As we continue on our awareness journey, how much more secure would you feel if you had a $1,000 emergency fund in a savings account right now? Would there be less fear of getting a flat tire, a fence falling down, or a roof leak? Could you stop using the credit cards, and start working on paying down debt and savings toward future goals and retirement? Write down your plan, and take action this week.
So far this year we have you reading your bank statements, bills, and investments, and committing to an automatic savings plan. In March we will be looking at creating a basic retirement strategy. If you’re ready to increase your money awareness, contact me for a Complimentary one hour Strategic Session to review your finances and write some goals for 2017.
One of the reasons I like working with numbers is because I enjoy solving problems. Word problems, mysteries, puzzles, they all interest me. Like a good detective, I pulled these “Five Steps to Solving a Murder” from the show Unusual Suspects. It’s the same when we are looking for where all your money is going. It can be a complicated process, and the answer isn’t always the most obvious.
Document everything in the Murder (or Money) Book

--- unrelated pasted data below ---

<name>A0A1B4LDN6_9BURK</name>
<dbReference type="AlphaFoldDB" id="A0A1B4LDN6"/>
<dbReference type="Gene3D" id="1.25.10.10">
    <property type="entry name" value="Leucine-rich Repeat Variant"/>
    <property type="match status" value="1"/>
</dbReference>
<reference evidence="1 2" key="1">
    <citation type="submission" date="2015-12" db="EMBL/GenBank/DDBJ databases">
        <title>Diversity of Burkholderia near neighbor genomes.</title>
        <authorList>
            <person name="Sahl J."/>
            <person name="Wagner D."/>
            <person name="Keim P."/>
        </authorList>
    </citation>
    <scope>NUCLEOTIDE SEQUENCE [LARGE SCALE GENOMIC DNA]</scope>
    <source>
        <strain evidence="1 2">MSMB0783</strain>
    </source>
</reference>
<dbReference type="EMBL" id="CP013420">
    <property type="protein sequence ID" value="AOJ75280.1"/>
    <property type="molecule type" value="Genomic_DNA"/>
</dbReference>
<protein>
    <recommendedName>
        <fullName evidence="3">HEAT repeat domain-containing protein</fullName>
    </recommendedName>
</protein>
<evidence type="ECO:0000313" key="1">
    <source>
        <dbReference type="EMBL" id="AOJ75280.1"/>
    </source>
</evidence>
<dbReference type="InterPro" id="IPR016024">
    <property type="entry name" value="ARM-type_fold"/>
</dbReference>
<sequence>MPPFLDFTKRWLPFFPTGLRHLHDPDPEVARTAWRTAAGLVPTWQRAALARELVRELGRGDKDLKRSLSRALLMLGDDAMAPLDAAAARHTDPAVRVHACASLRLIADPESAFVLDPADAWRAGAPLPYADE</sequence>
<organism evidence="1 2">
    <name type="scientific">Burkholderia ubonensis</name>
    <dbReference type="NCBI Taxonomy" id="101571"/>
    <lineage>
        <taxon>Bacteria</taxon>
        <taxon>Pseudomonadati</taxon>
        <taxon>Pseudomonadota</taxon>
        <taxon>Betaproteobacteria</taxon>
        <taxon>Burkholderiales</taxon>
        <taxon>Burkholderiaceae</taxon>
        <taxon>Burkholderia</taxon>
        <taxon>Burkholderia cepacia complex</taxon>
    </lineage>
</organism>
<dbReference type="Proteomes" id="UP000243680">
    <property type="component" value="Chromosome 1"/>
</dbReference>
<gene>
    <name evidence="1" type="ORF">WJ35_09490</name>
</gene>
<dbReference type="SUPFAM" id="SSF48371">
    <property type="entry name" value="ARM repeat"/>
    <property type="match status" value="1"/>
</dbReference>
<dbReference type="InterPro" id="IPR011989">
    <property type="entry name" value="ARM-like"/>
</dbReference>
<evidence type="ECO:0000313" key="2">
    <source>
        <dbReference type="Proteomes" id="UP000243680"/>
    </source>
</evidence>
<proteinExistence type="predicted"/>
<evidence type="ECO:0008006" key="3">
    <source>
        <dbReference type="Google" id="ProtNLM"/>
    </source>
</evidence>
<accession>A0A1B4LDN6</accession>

Have a computer and/or file folder for all your financial records. Especially in January, take the time to read ALL your statements. Bank Statements, IRA from previous employer, credit card bills, car payment invoice, gym membership, phone, electricity and entertainment.
Record Every Step: Make a list of your monthly bills that are always the same. Next, list bills that may change each month, such as electricity and credit cards. Lastly, start tracking those bills you only pay occasionally, such as car registration, holiday gifts, birthdays, subscription renewals. Those will take a while to track as the year goes by.
Nail Down the Timeline: Total all the monthly bills to see how much you owe per month. Note the credit cards, car payment, student loans, the % interest, the minimum payment, and the date it would be paid in full.
Follow Every Lead: Read those statements carefully, are you being billed correctly? Are your payments being applied correctly? Are there any additional fees you don’t understand? Look at your credit report – are there any outstanding items you didn’t know about? Do you need help to negotiate the amount due?
Treat Everything as Evidence: Look at your year-end W-2 or 1099. How much did you make in 2016? How much was withheld in taxes? How much did you have available to spend? With the information from previous steps, can you figure where most of your money went? Do you see some holes? Were you surprised by how much you spent on groceries and eating out? Instead of trying to resolve last year, start on a better track in 2017.
Perseverance: Set some measurable goals. Negotiate some bills, follow-up to ensure the rate is reduced. Pay off a couple of small bills to get them out of the way. When do you want to increase your 401K contributions? Can you get your taxes done early, and use the refund to pay off some bills?
It is frustrating when you lose money and can’t solve the mystery of where it went. If you’re having difficulty with these steps, contact me for a Complimentary one hour Strategic Session to review your finances and figure out how we can solve your mystery.